Visual Information Analysis for Interactive TV Applications

Visual Information Analysis for Interactive TV Applications

Evlampios Apostolidis (Information Technologies Institute, Centre for Research and Technology Hellas, Greece), Panagiotis Sidiropoulos (Information Technologies Institute, Centre for Research and Technology Hellas, Greece), Vasileios Mezaris (Information Technologies Institute, Centre for Research and Technology Hellas, Greece) and Ioannis Kompatsiaris (Information Technologies Institute, Centre for Research and Technology Hellas, Greece)
Copyright: © 2015 |Pages: 11
DOI: 10.4018/978-1-4666-5888-2.ch214
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Introduction

Since its introduction, television has been providing to millions of users a non-interactive experience, in which viewers can only participate as passive consumers of audiovisual content. Recently, the extreme proliferation and success of the Internet and the widespread appraisal of the interaction possibilities that it offers gave rise to the idea of the Interactive TV: a television broadcast in which users do not only passively consume the content, but similarly to the Web, they can navigate across multiple pieces of content, following links that are similar in nature to the hypertext links between textual documents.

In this article, we will discuss the visual information analysis technologies and tools that are necessary for supporting the interlinking of visual content in a fashion that allows users to navigate between fragments of the content. We will cover analysis technologies that range from video content fragmentation into temporal units (shots, scenes), to the labeling of visual content via concept-based annotation and re-detection of objects of interest in the video. Such technologies are necessary for empowering video hyperlinking, so that e.g. an object of interest in one video segment can be linked to other relevant segments of the same video, or also to entirely different videos that relate to it. For these key-enabling analysis technologies, we will review the state-of-the-art and we will further elaborate on and provide indicative results for specific techniques that are particularly relevant to TV content.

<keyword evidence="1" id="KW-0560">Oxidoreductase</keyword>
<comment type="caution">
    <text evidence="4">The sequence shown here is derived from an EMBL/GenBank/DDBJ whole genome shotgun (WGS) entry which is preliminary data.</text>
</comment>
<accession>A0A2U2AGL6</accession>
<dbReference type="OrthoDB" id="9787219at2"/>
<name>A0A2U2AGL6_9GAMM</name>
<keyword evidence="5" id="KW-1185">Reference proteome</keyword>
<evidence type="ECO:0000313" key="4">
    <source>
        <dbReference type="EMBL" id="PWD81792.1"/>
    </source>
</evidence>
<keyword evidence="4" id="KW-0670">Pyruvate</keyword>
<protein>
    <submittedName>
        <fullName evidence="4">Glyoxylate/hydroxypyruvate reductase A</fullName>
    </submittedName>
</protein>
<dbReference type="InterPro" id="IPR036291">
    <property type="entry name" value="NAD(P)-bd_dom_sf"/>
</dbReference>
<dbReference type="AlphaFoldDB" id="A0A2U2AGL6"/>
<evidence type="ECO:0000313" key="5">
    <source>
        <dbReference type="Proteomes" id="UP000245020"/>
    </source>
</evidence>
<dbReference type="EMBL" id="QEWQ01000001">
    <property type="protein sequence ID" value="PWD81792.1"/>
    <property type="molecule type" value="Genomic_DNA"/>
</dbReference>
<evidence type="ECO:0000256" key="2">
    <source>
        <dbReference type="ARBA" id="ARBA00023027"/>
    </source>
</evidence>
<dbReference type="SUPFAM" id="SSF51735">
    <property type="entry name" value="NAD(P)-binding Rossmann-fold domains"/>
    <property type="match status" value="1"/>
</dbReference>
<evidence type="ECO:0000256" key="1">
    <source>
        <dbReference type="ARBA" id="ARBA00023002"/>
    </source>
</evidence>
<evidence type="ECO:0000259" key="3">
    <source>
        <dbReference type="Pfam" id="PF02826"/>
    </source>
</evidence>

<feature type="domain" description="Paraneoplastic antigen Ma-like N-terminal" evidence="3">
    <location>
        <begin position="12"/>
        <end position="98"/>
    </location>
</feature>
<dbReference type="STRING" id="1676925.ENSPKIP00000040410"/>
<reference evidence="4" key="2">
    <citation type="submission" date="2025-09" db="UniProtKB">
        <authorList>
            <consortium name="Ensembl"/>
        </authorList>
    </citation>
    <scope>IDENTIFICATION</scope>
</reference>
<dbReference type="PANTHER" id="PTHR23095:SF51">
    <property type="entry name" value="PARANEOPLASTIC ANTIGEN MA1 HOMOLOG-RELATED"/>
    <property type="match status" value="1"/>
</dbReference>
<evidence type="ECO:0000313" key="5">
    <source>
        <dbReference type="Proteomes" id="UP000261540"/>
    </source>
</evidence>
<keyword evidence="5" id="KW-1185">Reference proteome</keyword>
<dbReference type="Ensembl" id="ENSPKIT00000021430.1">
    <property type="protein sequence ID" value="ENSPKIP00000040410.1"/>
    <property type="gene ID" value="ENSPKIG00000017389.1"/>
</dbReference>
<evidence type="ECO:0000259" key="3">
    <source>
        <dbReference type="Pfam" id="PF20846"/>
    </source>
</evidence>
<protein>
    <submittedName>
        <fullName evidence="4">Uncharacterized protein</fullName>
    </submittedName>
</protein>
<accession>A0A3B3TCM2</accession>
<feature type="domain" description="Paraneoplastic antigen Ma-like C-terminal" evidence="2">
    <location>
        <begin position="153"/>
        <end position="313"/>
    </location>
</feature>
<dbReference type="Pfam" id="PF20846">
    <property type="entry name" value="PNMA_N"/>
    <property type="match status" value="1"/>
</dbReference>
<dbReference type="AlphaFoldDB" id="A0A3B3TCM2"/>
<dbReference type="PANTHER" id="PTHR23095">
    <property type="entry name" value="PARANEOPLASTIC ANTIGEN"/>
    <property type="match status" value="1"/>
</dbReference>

Key Terms in this Chapter

Object Re-Detection: Special case of image matching, aiming at finding occurrences of specific objects in a video or a collection of videos.

Visual Content Labeling: Associating visual content with descriptive labels for supporting similarity estimation and indexing/retrieval tasks.

Interactive TV: A new TV content presentation and consumption paradigm that will allow users to freely navigate between interlinked pieces of multimedia content.

Temporal Video Segmentation: Partitioning a video into elementary temporal units such as shots and scenes.

Video Scene: The basic story-telling unit that consists of shots with semantic similarity and temporal continuity.

Concept Detection: Automatic extraction of high-level concepts by using low-level audiovisual features and machine learning.

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